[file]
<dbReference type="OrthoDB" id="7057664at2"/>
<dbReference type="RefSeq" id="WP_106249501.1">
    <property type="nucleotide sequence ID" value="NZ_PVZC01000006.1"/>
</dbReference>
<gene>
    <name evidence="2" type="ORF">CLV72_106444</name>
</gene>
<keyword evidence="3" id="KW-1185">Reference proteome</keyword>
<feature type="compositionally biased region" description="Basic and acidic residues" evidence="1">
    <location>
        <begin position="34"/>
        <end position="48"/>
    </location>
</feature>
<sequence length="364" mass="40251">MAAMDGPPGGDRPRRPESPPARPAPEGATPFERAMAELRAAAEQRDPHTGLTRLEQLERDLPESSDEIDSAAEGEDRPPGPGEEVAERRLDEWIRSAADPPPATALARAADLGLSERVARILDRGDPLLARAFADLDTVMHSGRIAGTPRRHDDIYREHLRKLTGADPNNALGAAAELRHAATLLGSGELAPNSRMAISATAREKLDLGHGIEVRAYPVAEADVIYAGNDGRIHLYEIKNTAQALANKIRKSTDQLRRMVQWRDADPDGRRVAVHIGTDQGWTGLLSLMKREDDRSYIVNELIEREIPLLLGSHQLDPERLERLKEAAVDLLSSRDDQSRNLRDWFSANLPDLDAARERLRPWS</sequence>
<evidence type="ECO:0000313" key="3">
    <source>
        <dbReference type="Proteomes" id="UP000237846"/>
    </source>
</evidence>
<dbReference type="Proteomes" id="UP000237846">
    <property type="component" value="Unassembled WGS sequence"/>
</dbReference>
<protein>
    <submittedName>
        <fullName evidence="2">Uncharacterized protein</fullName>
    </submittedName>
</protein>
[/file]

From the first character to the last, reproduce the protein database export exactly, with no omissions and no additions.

<dbReference type="OrthoDB" id="7057664at2"/>
<dbReference type="RefSeq" id="WP_106249501.1">
    <property type="nucleotide sequence ID" value="NZ_PVZC01000006.1"/>
</dbReference>
<gene>
    <name evidence="2" type="ORF">CLV72_106444</name>
</gene>
<keyword evidence="3" id="KW-1185">Reference proteome</keyword>
<feature type="compositionally biased region" description="Basic and acidic residues" evidence="1">
    <location>
        <begin position="34"/>
        <end position="48"/>
    </location>
</feature>
<sequence length="364" mass="40251">MAAMDGPPGGDRPRRPESPPARPAPEGATPFERAMAELRAAAEQRDPHTGLTRLEQLERDLPESSDEIDSAAEGEDRPPGPGEEVAERRLDEWIRSAADPPPATALARAADLGLSERVARILDRGDPLLARAFADLDTVMHSGRIAGTPRRHDDIYREHLRKLTGADPNNALGAAAELRHAATLLGSGELAPNSRMAISATAREKLDLGHGIEVRAYPVAEADVIYAGNDGRIHLYEIKNTAQALANKIRKSTDQLRRMVQWRDADPDGRRVAVHIGTDQGWTGLLSLMKREDDRSYIVNELIEREIPLLLGSHQLDPERLERLKEAAVDLLSSRDDQSRNLRDWFSANLPDLDAARERLRPWS</sequence>
<evidence type="ECO:0000313" key="3">
    <source>
        <dbReference type="Proteomes" id="UP000237846"/>
    </source>
</evidence>
<dbReference type="Proteomes" id="UP000237846">
    <property type="component" value="Unassembled WGS sequence"/>
</dbReference>
<protein>
    <submittedName>
        <fullName evidence="2">Uncharacterized protein</fullName>
    </submittedName>
</protein>